"A great many assays depend on the determination of an ED50 or an LD50--that is, on a quantal response which entails the counting of all-or-nothing events (deaths and survivals). That quantal methods are statistically inferior to those which use a continuous variate is recognized by statisticians (Emmens, 1948). It is technically preferable, therefore, to use wherever possible a continuous variate such as body temperature, a reaction-time, the weight of body or organs, the pulse-rate, or an analysis of blood or urine, rather than a discontinuous variate such as a count of deaths and survivals; and meanwhile, from a humane point of view, it is desirable to avoid using death as the endpoint if some more pleasant technique can be found. One cannot help wondering how far the extensive use of the 50% survival test is a hangover due to habit and custom, and whether suitable continuous variates have been sought as diligently as could be desired. Even for testing toxicity with an LD 50, death might not be the only possible endpoint that could be chosen if the phenomena of the moribund state were to be adequately analyzed."

One approach to this problem is currently being tried out under UFAW auspices.

Third, Chance observes that one way of counteracting phenotypic variation is to make animals uniform in particular ways by training procedures, thus employing what are normally sources of variance as modes of reducing it3. He cites a particularly humane example: the development of tests for mild analgesics by Bonnycastle and Leonard (1950). These workers trained rats to lift their tails away from the source of heat used as a painful stimulus.

"By so doing, [they] obliterated the instinctive variability of response which accounts for one rat squealing, another crouching to a painful stimulus, and a third lifting its tail away from the same painful stimulus. At the same time [they] ensured that the rat was able to behave in such a way that the amount of pain it received was reduced to a minimum. Positive training, therefore, appears to be a possible way of influencing the behavior of animals towards uniformity as well as towards the provision of humane procedures" (Chance).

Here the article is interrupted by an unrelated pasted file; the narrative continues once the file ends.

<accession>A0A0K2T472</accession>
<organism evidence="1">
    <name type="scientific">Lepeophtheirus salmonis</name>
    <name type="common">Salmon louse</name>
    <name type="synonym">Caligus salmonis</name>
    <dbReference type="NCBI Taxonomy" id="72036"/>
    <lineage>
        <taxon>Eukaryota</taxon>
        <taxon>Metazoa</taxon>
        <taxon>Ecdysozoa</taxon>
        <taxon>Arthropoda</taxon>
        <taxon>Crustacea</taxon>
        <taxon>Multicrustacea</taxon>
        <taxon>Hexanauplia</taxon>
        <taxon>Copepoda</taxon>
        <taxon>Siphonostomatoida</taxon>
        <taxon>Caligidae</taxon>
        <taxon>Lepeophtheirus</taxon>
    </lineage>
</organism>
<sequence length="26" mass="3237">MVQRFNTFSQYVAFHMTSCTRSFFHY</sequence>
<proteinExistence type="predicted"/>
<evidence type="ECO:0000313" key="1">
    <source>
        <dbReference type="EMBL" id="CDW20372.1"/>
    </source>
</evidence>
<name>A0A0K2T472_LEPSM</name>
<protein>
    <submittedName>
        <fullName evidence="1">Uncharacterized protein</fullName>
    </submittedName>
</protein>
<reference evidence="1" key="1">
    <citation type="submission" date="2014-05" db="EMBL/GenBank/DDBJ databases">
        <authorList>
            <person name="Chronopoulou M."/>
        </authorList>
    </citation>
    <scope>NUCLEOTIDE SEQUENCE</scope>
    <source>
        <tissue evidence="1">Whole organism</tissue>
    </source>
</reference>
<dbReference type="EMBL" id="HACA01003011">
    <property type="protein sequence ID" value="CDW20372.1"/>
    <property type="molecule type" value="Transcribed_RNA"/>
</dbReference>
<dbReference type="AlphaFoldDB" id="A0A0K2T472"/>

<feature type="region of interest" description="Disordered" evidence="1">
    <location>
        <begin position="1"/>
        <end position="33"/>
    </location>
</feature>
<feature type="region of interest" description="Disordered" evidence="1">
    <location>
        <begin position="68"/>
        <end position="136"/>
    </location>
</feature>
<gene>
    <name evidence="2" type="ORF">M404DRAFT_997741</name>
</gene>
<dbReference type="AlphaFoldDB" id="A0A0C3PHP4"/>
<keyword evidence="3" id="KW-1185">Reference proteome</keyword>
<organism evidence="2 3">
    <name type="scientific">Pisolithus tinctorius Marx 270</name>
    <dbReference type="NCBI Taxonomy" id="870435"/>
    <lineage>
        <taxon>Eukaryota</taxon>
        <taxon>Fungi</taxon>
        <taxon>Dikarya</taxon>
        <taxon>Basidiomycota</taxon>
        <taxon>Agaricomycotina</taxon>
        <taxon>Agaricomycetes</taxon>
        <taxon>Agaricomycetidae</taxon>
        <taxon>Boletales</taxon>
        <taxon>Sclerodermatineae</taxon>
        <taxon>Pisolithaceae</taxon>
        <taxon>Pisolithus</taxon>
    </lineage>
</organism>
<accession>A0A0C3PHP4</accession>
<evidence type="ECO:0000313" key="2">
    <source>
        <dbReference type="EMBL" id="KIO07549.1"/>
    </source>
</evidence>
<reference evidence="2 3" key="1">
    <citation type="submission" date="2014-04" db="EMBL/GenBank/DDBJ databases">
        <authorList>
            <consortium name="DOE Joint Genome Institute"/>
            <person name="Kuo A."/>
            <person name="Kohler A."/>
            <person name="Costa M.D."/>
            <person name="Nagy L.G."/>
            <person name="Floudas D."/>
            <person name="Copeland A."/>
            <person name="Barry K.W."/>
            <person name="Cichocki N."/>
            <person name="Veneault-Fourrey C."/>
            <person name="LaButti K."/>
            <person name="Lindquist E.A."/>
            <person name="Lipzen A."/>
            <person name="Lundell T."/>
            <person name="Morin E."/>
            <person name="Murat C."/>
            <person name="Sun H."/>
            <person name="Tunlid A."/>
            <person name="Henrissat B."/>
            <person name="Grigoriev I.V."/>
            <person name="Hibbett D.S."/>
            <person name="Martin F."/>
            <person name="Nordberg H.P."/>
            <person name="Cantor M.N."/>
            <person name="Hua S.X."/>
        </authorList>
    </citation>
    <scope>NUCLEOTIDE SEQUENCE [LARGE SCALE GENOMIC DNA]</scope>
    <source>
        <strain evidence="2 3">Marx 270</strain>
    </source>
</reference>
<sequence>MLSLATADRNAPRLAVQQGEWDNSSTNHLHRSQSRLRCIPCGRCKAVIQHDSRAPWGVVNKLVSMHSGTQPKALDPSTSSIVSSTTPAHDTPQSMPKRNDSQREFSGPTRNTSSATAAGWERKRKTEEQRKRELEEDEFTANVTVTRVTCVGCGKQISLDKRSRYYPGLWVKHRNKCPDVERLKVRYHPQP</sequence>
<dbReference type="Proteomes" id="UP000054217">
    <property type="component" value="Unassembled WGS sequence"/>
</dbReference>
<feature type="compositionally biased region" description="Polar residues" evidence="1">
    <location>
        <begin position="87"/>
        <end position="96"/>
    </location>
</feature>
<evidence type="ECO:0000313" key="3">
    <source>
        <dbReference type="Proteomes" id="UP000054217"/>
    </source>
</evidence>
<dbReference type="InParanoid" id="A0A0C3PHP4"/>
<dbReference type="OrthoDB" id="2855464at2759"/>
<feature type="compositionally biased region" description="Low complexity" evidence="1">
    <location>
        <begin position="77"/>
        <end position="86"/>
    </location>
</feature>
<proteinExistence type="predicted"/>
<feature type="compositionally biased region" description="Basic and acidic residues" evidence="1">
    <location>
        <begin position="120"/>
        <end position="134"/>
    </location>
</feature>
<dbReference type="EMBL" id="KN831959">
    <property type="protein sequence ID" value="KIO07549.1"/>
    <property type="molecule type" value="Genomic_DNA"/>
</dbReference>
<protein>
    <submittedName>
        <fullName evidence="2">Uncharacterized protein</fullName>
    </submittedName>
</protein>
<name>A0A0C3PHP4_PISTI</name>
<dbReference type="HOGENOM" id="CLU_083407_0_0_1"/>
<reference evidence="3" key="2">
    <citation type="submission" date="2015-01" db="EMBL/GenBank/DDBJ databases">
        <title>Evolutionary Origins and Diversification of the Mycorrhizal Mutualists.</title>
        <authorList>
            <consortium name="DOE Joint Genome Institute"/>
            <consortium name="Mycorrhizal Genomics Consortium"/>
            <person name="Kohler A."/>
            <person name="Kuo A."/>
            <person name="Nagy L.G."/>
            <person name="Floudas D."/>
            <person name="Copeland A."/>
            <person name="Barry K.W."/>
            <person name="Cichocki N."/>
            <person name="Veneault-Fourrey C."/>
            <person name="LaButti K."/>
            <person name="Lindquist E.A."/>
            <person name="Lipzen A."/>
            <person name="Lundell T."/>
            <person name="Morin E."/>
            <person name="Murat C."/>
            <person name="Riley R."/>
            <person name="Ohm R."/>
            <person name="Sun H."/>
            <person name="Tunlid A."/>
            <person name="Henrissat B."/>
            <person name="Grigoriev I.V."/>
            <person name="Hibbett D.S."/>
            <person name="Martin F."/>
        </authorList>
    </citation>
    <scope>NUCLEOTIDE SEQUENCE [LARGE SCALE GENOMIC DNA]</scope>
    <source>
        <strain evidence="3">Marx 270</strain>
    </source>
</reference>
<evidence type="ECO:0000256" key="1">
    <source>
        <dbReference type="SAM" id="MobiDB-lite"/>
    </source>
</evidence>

Finally, Chance himself has noted that variability in innate behavior may include the case of a population which is diethic or polyethic (Chance, 1957b), in just the same way as we speak of dimorphism or polymorphism. "We shall undoubtedly have to envisage, therefore, selection of animals from a variable stock, as well as breeding for uniformity, at a later stage of our work" (Chance, 1957c). Selection of this sort is clearly yet another way of controlling variance.

All these brilliant suggestions depend entirely upon the study of laboratory animal behavior, which will provide a new dimension of experimental control. As most of them indicate, this control will bring great rewards in the refinement of procedures (see next chapter); here we may conclude that in the study of laboratory animal behavior lie the richest prospects of reduction.

1In this connection we might note the special care of the blood vessels. Folkow (1955) reviews the cerebral mechanisms controlling vasomotor activity. "Probably any change in psychic activity" he concludes, "is by way of these cortical excitatory and inhibitory areas more or less markedly expressed as an influence on the sympathetic vasomotor fiber discharge". Vasomotor changes are likely to affect profoundly the specific distribution rates of administered substances to different organs, as well as the pattern of the latter's response.
2Munn's (1950) Handbook of Psychological Research on the Rat contains 474 pages and over 2,500 references. One searches in vain through the mazes of this vast compilation for more than the sketchiest picture of how rats behave when not solving problems for the experimental psychologist.
3This principle may have been "discovered" by natural selection itself. It is possible that some degree of genetic heterogeneity may be countered in the development of behavior by the uniform experiences commonly undergone by members of one species in a circumscribed ecological niche--Russell and Russell, in press. The very general principle underlying such operations has in fact been stated as a theorem by Ashby (1956a, b)--his "Law of Experience".